Crown Trade Fastflow Paint Review

Updated Jun 22, 2024 | Posted Nov 30, 2023 | Product Reviews, Paints | 2 comments

“Fastflow” is Crown Trade’s range of water-based paints for woodwork.  They say it can be used for both interior and exterior jobs – personally I’ve only ever used it inside, so I’m not really qualified to comment on its suitability for use outside. In this blog I’m going to provide my honest Crown Trade Fastflow Paint review based on my own experience as a Decorator.


The range is simple and consists of just four products:

  • Fastflow Quick Dry Primer-Undercoat
  • Fastflow Quick Dry Eggshell
  • Fastflow Quick Dry Satin
  • Fastflow Quick Dry Gloss

Crown Trade Fastflow has been around for a while now – the Eggshell is the most recent addition to the range, and that first appeared in 2020 I think.  Crown say that their objective was to come up with a range of paints with the benefits of water-based (low odour, quick drying, minimal VOC levels) but without some of the associated problems, specifically poor flow, poor wet-edge time (drying too quickly) and therefore lots of brush marks.

The aim was to come as close as possible to achieving the same flow as solvent-based paints.  I’ve read mixed reviews, but I’ve used all of the paints in the Fastflow range, so I’ll work my way through each of them in turn.  Obviously, just my opinions, but hopefully it will be of help or interest to someone.


Crown Trade Fastflow Quick Dry Primer-Undercoat  Review

The Fastflow products were developed to be used as a system; one coat of primer-undercoat, followed by two top coats of eggshell, satin, or gloss in most situations.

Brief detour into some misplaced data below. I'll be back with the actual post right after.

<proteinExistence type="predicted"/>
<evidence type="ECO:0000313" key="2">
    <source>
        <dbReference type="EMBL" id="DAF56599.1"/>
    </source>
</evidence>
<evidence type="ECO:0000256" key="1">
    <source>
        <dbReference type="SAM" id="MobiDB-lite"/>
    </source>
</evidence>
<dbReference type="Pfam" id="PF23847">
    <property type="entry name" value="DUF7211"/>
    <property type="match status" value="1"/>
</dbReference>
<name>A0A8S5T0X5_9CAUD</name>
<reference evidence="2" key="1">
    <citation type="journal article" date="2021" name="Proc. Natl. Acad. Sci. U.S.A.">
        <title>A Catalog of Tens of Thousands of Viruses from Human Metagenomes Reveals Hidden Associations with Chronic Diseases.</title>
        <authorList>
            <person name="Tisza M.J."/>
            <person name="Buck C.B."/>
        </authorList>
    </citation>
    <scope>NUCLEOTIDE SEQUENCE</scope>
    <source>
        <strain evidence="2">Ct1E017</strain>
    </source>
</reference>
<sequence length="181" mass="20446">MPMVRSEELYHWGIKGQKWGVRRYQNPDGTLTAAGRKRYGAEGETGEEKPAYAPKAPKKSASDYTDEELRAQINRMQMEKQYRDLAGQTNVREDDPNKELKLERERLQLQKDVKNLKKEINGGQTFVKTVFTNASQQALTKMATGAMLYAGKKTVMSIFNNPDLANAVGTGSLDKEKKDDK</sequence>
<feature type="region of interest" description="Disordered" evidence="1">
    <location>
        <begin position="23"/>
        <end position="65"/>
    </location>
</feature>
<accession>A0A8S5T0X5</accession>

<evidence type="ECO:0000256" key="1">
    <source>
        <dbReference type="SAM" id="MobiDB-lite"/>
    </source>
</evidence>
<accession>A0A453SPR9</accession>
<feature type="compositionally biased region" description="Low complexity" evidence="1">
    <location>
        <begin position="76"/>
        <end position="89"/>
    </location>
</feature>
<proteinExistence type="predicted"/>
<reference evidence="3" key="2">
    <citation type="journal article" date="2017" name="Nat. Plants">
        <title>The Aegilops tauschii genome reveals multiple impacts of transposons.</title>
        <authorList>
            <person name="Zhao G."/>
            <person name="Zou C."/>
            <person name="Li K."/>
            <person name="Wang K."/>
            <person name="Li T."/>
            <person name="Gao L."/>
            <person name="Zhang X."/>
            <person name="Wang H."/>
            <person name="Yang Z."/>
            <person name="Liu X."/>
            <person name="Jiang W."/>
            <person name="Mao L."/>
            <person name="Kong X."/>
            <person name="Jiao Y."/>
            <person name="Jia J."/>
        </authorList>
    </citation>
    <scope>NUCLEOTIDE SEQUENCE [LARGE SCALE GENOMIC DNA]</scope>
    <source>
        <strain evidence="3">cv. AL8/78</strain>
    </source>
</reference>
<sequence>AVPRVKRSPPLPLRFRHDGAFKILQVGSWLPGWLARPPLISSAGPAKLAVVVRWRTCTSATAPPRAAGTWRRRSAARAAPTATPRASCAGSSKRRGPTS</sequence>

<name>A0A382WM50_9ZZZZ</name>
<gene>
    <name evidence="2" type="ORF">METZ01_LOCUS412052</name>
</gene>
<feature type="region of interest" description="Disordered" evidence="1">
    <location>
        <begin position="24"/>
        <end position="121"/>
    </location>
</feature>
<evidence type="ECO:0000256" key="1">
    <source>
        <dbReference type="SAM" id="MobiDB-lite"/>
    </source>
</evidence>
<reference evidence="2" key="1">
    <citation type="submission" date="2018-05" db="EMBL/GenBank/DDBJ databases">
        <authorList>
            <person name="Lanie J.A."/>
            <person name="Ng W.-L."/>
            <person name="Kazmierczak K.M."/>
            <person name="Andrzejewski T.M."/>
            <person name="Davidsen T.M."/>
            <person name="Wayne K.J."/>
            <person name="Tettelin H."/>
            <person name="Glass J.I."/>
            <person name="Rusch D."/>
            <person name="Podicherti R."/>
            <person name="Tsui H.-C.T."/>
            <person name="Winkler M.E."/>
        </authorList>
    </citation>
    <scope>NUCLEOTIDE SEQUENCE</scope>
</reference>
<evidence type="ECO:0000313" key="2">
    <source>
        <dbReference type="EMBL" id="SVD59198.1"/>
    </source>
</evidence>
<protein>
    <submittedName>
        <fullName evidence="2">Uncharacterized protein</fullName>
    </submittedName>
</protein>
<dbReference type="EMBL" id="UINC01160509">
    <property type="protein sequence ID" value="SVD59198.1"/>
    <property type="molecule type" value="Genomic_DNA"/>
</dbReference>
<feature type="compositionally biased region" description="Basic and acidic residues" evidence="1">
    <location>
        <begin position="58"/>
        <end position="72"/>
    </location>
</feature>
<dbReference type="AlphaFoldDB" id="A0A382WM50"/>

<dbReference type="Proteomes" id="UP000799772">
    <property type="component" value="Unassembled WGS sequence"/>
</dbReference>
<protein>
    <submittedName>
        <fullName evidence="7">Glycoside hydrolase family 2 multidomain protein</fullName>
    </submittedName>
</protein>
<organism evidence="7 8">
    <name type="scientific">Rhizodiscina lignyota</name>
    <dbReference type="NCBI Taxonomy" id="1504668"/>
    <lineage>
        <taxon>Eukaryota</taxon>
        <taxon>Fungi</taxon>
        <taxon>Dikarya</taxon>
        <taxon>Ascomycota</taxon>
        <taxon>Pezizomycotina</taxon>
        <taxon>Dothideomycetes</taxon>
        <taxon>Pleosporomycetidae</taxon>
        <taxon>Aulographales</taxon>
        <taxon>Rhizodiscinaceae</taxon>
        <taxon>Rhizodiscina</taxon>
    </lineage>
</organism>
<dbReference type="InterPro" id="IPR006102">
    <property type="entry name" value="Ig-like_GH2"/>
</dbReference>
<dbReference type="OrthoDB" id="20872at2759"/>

However, there are plenty of situations where I wouldn’t actually use the Primer-Undercoat; if I was painting over old oil-based gloss with the Satin or Eggshell for example, I’d prep it thoroughly (good key), apply one coat of a good adhesion primer, and then straight on with two top coats.

A tin of Crown Trade Fastflow Undercoat for review

On the tin of Fastflow Satin, Crown themselves say that if you’re painting onto existing satinwood, you can go straight on with two coats of the Fastflow Satin providing you give the surface a good key first. So, there are plenty of times when you wouldn’t need to use the Crown Trade Fastflow Primer-Undercoat.  Which is a shame in some ways, because it’s actually a decent product.

I used it recently on some new natural wood cupboard doors.  The Primer-Undercoat is fine to use straight out of the tin without diluting it. You can apply with a brush, roller or spray – on this occasion, as I had some quite large flat surfaces to cover, I used a mini-roller and then laid off with a brush.

Viscosity is fine, it’s not drippy, it’s very pleasant to use, and there is very little discernible odour. Unlike many primers, it has a 4 hour recoat time, which you need to be aware of; don’t expect to be starting your top coats half an hour later. When it is dry, it looks more like an undercoat than a primer to me, although I’d say the one downside of this product is that the opacity isn’t wonderful – it’s not bad, but not wonderful. I also used it recently on some “pre-primed” panel doors, and this photo will give you an idea of what the opacity is like. 

Testing to see how good Crown Trade Quick Dry Primer Undercoat is by painting a door.

Crown Trade Fastflow Quick Dry Eggshell Review